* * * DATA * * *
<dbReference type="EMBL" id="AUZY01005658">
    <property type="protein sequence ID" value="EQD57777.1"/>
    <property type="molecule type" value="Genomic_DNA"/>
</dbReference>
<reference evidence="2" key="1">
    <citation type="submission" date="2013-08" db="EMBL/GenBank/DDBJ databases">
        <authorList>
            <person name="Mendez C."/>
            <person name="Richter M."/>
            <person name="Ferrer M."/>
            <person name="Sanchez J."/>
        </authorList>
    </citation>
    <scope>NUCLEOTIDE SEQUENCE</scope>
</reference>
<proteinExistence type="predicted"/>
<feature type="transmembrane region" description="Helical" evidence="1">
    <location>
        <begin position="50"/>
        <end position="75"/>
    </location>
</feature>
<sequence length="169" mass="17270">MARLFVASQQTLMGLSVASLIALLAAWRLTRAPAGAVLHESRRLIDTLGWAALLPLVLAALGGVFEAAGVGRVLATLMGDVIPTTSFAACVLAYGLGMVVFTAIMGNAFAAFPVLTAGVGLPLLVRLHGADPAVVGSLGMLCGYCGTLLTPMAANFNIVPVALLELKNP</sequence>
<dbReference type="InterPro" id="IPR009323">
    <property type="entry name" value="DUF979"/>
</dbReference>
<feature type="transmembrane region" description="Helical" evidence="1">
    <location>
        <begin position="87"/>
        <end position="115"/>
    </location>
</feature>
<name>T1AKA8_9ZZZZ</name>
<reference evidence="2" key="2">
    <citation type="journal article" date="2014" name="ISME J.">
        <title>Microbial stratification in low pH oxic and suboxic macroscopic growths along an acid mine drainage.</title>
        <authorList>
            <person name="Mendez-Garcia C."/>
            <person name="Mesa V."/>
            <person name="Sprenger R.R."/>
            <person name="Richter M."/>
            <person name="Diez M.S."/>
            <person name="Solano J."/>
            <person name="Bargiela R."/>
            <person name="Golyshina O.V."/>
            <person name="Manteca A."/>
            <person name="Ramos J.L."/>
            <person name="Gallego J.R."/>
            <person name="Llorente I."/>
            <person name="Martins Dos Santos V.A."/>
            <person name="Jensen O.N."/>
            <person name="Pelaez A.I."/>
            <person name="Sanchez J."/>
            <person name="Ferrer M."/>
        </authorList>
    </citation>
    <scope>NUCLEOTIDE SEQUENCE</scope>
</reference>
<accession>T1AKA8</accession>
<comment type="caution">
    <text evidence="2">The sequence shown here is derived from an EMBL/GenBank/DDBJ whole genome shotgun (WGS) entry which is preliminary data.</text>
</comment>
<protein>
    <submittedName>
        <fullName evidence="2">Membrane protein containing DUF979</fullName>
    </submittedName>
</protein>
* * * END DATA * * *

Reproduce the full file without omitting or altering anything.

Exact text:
<dbReference type="EMBL" id="AUZY01005658">
    <property type="protein sequence ID" value="EQD57777.1"/>
    <property type="molecule type" value="Genomic_DNA"/>
</dbReference>
<reference evidence="2" key="1">
    <citation type="submission" date="2013-08" db="EMBL/GenBank/DDBJ databases">
        <authorList>
            <person name="Mendez C."/>
            <person name="Richter M."/>
            <person name="Ferrer M."/>
            <person name="Sanchez J."/>
        </authorList>
    </citation>
    <scope>NUCLEOTIDE SEQUENCE</scope>
</reference>
<proteinExistence type="predicted"/>
<feature type="transmembrane region" description="Helical" evidence="1">
    <location>
        <begin position="50"/>
        <end position="75"/>
    </location>
</feature>
<sequence length="169" mass="17270">MARLFVASQQTLMGLSVASLIALLAAWRLTRAPAGAVLHESRRLIDTLGWAALLPLVLAALGGVFEAAGVGRVLATLMGDVIPTTSFAACVLAYGLGMVVFTAIMGNAFAAFPVLTAGVGLPLLVRLHGADPAVVGSLGMLCGYCGTLLTPMAANFNIVPVALLELKNP</sequence>
<dbReference type="InterPro" id="IPR009323">
    <property type="entry name" value="DUF979"/>
</dbReference>
<feature type="transmembrane region" description="Helical" evidence="1">
    <location>
        <begin position="87"/>
        <end position="115"/>
    </location>
</feature>
<name>T1AKA8_9ZZZZ</name>
<reference evidence="2" key="2">
    <citation type="journal article" date="2014" name="ISME J.">
        <title>Microbial stratification in low pH oxic and suboxic macroscopic growths along an acid mine drainage.</title>
        <authorList>
            <person name="Mendez-Garcia C."/>
            <person name="Mesa V."/>
            <person name="Sprenger R.R."/>
            <person name="Richter M."/>
            <person name="Diez M.S."/>
            <person name="Solano J."/>
            <person name="Bargiela R."/>
            <person name="Golyshina O.V."/>
            <person name="Manteca A."/>
            <person name="Ramos J.L."/>
            <person name="Gallego J.R."/>
            <person name="Llorente I."/>
            <person name="Martins Dos Santos V.A."/>
            <person name="Jensen O.N."/>
            <person name="Pelaez A.I."/>
            <person name="Sanchez J."/>
            <person name="Ferrer M."/>
        </authorList>
    </citation>
    <scope>NUCLEOTIDE SEQUENCE</scope>
</reference>
<accession>T1AKA8</accession>
<comment type="caution">
    <text evidence="2">The sequence shown here is derived from an EMBL/GenBank/DDBJ whole genome shotgun (WGS) entry which is preliminary data.</text>
</comment>
<protein>
    <submittedName>
        <fullName evidence="2">Membrane protein containing DUF979</fullName>
    </submittedName>
</protein>